1 See Ephes. vi. 5-9. Col. iii. 22.

1834.] A SHORT ACCOUNT OF JANE C. 175 fortune to have met with such a servant. Here she lived for twenty-eight years. Although the family were grown up, and her services were no longer needed in the nursery, she still remained in the family, who were very much attached to her. And here I would stop to remark, that it is much to the credit both of masters and mistresses, as well as of servants, whether male or female, when they live together for any length of time. Some families are heard to say, that they can never keep servants, and some servants are too fond of changing their places, without any real or good reason. The old saying is a very true one, “ The rolling stone gathers no moss." Jane knew that she had a good situation, but she knew also, that it would either one day leave her, or she must leave it. She therefore laid by in the summer of her days whatever she could spare, in order to make the win. ter of her old age comfortable—and how much, Reader, do you think that was? No less a sum than 2501. Her money had been put out to interest, which helped to raise it to so large an amount.

The family in which she lived was not exempt from those visitations, which powerfully remind us that this world is not our rest, nor our family circle our home. It pleased God to break up this family of affection, by removing out of the world both the parents, and by dispersing the different branches in various directions. And what became, you may now ask, of “ Good old Jenny,” as she used to be called? Although she had enough of her own to have lived comfortably by herself, yet she accepted the offer which was made to her of spending the remainder of her days under the roof of a clergyman, who was married to one of the family. Here she lived for four years, and the writer of this, her simple history, can bear witness, that, like the Patriarchs, her's was a good old age,” “good” at least, comparatively speaking, for “ there is none” really “good, no not one." She was very constant and attentive to her religious duties, and was always ready to do all the good that was in her power, by helping to make up things for the poor, and by visiting them, and giving away many articles of clothing to them. But Jenny's days were numbered ! She had worked hard all her life, as her bent frame testified-and her health gradually declined: without having any particular complaint; she grew weaker and weaker, till at last she took to her bed. Here she lay for four months, and, notwithstanding her bodily suffering, which was very great, it may, with truth be said, that “ Patience had her perfect work."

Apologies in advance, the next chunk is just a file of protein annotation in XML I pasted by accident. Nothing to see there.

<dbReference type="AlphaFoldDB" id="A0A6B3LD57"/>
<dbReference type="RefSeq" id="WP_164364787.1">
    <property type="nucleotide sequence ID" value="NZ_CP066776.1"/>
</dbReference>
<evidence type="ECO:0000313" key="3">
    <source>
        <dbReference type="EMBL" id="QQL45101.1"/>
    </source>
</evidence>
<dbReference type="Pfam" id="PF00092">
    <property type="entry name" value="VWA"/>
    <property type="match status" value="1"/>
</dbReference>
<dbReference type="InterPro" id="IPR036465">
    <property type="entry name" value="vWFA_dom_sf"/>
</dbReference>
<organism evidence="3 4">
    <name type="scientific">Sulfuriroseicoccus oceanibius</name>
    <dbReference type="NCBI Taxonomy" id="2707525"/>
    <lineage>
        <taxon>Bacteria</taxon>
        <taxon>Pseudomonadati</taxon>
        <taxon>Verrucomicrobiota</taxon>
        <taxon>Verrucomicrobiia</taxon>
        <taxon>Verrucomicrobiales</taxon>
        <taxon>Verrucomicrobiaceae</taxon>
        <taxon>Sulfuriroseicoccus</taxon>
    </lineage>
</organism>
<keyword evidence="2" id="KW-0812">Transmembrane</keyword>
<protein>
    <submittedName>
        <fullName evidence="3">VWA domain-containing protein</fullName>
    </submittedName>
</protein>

She never had any advantages of a religious education, having taught herself to read, rather late in life; but she had the power of religion in her heart, and she displayed the fruit of it in her life. As she drew nearer to her end, her views of "the truth as it is in Jesus," seemed to grow clearer and clearer. Distinctly she used to state, that her only hope was in Christ. Although her life had been of the most moral kind, and although she had discharged her duties with strict fidelity, yet she did not lean on such a broken reed as her own poor, imperfect, and unprofitable services ! Shortly before her death, she was exhorted to “look unto Jesus;" and the last words which she uttered, were, “I do!” She then quietly and calmly breathed her last, and fell asleep in the Lord! Her remains were followed to the grave by the clergyman and his lady, their domestics, and some friends and acquaintances whom she had made in the place.

It only remains to be told how she disposed of her money; and in this respect she deserves to be held up as an example. After bequeathing 251. to the Society for Propagating the Gospel in Foreign Parts, and the same sum to the Church Missionary Society, she left the remainder to the surviving members of the family who had taken care of her in her infancy, when she had no one else on earth to care for her. Although she had never been a great burden to them, and had been removed for a great number of years, and by distance, no length of time or separation, could make her forget that she was still their debtor. Truly this is gratitude !

And is not this short and simple history of Jane C. both an encouragement and an example to persons in her situation of life? No one could begin life under more apparently adverse circumstances than she did. Once an